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Tuesday, January 20, 2015

Protecting their rights = Protecting your rights


A Supreme Court case over an Arizona town's discriminatory treatment of church signs serves as a reminder of the inseparability of First Amendment free speech and religious exercise.
In an effort to cabin the influence of faith values in the public square and to force compliance with faith-violating government policies and ideologies, some have suggested that the First Amendment merely protects the right to privately hold beliefs about God or to pray.
That would be a meaningless protection. Even the most oppressive government cannot possibly regulate our private thoughts or prayer; it can only regulate the expression and the exercise of our beliefs through public speech and actions.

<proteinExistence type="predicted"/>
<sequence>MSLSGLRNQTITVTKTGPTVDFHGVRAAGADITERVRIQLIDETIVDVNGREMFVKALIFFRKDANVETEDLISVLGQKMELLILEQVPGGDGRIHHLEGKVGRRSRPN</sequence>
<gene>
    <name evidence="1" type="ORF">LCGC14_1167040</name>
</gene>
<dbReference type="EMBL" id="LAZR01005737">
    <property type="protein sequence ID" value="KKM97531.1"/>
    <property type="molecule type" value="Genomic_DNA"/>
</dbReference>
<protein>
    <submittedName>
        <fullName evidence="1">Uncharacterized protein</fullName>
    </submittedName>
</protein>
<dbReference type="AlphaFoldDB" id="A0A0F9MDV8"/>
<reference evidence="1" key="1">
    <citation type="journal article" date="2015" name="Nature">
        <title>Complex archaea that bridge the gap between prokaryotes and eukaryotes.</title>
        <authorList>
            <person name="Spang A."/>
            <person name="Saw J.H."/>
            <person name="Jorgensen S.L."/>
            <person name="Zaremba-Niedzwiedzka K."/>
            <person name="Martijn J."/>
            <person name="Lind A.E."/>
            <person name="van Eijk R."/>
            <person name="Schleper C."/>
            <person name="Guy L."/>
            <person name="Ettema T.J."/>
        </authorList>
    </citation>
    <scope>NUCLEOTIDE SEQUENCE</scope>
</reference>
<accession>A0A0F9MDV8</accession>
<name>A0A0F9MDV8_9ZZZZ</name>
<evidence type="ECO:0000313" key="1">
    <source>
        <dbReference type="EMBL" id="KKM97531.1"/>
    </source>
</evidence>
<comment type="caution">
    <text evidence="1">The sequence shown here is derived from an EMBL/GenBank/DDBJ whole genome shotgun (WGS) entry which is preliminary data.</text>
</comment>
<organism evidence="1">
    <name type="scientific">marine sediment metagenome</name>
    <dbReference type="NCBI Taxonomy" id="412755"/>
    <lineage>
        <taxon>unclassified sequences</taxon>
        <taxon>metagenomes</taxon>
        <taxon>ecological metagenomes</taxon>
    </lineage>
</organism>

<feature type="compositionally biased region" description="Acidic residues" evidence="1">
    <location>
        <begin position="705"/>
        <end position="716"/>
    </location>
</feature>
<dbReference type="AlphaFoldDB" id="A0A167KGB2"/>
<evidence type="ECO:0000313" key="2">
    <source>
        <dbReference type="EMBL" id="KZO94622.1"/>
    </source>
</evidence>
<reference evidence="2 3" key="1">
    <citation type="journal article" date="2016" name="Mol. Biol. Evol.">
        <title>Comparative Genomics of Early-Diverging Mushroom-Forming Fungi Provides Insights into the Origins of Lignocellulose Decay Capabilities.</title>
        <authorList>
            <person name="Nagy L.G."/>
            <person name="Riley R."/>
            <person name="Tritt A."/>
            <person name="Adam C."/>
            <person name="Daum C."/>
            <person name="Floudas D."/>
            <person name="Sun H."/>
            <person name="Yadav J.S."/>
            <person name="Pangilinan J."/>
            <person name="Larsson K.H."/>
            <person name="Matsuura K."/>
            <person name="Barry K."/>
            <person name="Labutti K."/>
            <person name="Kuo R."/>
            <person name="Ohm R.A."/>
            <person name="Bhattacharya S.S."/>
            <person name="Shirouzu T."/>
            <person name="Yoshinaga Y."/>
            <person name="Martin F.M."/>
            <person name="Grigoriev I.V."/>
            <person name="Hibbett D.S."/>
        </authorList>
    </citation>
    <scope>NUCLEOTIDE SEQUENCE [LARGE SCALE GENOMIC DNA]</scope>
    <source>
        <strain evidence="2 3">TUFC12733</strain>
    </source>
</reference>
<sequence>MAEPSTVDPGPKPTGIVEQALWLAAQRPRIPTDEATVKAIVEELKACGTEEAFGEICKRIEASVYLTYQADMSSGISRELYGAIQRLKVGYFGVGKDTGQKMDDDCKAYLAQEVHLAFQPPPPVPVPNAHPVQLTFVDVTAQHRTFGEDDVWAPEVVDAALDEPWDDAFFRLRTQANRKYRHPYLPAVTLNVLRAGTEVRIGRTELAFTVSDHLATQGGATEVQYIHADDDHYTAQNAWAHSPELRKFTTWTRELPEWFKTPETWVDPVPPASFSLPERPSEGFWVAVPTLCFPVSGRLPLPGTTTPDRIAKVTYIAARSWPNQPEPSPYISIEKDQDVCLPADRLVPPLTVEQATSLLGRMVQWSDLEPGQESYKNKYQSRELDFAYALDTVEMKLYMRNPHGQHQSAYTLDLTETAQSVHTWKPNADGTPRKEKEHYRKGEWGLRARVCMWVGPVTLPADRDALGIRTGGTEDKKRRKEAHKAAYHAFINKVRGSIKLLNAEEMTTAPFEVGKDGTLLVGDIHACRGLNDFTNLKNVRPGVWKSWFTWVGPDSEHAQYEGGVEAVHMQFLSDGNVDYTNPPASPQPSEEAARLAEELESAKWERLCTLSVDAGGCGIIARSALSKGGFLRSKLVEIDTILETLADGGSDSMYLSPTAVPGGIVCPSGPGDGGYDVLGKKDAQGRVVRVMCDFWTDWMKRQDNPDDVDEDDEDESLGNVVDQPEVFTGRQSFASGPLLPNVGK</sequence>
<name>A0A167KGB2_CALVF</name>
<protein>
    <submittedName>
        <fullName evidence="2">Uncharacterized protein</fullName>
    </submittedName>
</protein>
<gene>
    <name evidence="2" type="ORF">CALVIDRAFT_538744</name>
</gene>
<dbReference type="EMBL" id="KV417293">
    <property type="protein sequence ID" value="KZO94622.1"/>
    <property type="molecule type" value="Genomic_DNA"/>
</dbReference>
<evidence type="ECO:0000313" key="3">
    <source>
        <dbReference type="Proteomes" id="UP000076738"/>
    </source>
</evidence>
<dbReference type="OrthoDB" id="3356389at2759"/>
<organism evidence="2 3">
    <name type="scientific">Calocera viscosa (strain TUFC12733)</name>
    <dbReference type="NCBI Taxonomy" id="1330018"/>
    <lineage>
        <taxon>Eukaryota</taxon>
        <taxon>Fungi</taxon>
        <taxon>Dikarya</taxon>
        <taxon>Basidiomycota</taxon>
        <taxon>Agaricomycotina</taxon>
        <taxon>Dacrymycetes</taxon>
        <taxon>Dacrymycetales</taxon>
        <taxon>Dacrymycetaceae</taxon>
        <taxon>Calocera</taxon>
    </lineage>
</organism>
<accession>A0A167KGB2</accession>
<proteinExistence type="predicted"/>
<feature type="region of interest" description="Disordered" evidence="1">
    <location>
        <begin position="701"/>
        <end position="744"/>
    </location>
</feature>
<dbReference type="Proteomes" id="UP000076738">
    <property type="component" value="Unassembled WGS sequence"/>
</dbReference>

That's why the First Amendment provides that government may not prohibit the free exercise of faith, whether in speech or in actions. Public policy advocates of all stripes do well to remember that if the government can restrict, coerce and punish one group or viewpoint today, it can restrict, coerce and punish the opposite tomorrow.

As an imprisoned Dr. Martin Luther King, Jr. reminded us, "Injustice anywhere is a threat to justice everywhere."[1]


[1] Martin Luther King Jr., Letter from Birmingham Jail, April 16, 1963.

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